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Young people need a rite of passage

As you can see by the photo this young man has suffered burns. His name is Kyland Clark and he’s 15 years old. What you can’t tell from the photo is that it was his friend who caused the burns. It was done as part of the newest “challenge”.

For those of you who aren’t aware a “challenge” on the Internet is nothing new. Some of them are harmless, like the ice bucket challenge which is simply to dump ice-cold water on your head. As time has gone by the challenges have gotten more dangerous. There was the cinnamon challenge, which sounds harmless, but caused some to asphyxiate when they inhaled the powdered cinnamon. Just prior to this new challenge was the Tide Pod challenge in which the idea was to consume a Tide Pod and film it. There have been hot chili challenges, planking, and more.

This young man was an unwilling participant in the scalding water challenge. The idea is to see how hot you can take it. In most cases the challenge is intentional but it seems in this case a friend of his woke him up by pouring hot water on him. Clearly from this photo the young man’s friend didn’t think it through all the way.

Even though in this case the youth was an unwilling participant it still made me ponder these challenges and why today’s kids seem bent on doing them. Turns out – it’s not just today’s kids  but kids from the past as well.

It’s a common reaction to look at young people intentionally in this situation and call them stupid but what they really are – is lost.

We have produced generations of young people who don’t have challenge in their life. They lack direction and purpose and for young men especially they lack a clear passage into manhood.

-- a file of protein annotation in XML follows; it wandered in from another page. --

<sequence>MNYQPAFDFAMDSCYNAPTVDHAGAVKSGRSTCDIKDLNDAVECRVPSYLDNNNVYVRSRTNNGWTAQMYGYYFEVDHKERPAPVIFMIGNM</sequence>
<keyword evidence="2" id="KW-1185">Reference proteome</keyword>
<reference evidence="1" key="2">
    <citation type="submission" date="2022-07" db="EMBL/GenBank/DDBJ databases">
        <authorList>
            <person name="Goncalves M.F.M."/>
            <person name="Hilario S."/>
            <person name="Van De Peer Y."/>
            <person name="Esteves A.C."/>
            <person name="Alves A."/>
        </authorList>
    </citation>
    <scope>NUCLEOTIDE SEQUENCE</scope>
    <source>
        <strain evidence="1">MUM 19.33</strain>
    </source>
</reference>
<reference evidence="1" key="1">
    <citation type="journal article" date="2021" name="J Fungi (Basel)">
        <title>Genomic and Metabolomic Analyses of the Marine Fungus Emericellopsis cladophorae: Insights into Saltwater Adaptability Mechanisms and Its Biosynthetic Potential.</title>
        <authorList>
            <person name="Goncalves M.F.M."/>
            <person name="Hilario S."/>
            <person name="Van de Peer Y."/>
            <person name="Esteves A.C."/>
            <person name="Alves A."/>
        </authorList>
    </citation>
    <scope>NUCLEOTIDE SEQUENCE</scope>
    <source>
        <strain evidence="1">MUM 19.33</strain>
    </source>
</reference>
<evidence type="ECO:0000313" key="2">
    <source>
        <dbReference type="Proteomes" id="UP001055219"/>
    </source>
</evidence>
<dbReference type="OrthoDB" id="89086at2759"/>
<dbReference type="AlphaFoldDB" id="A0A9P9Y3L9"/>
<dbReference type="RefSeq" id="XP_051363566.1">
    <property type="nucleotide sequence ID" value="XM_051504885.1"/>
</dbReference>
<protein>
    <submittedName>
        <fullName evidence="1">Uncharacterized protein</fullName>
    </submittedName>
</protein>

The rite of passage is an ancient ritual that marks the point at which a child is considered an adult by the tribe. Such rites of passage have always included something difficult. By doing that something difficult the youth demonstrates to the tribe he is capable of acting like an adult. Psychologically speaking these rites are more for the youth though than the tribe.

Our modern society lacks rites of passage.

There are some segments that still maintain them and we find that children in them do well. In some areas hunting – a very ancient rite of passage – is still used. In some religions there is a ceremony such as a bar mitzvah. The Amish have Rumspringa, the Mormons have going on a mission. But what about everyone else?

Secular society either lacks a rite of passage or has settled on something like getting your driver’s license, getting drunk, or merely turning 18 as the rite of passage to adulthood. That isn’t enough and kids know it.

I suspect these challenges stem from the fact that kids crave a challenge and they simply aren’t finding anything challenging in their lives. Without real challenge they are making up their own. While this young man is burned, in pain, and on one level likely feeling kind of angry, he also likely went up a notch in esteem among his friends as the one who took it.

I often reflect on children of the past and marvel at all the things they were able to accomplish.

If we are honest about it there is no reason at all that a 16 year old can’t be an adult. In a different world they would have the skill and physical prowess to do whatever task was required of them. They can hunt, farm, fight, reproduce. Biology has give them what they need to survive and they have all this energy and motivation to do – something. What do they have though, in our modern world to do? Not everyone is able to play sports and not everyone belongs to a religion with a strong sub-culture of its own. They have no outlet for all that energy so they find one.

I do think we’ve robbed our modern children of their right to a rite of passage. Joseph Campbell explained, “It is only those who know neither an inner call nor an outer doctrine whose plight truly is desperate; that is to say, most of us today…”

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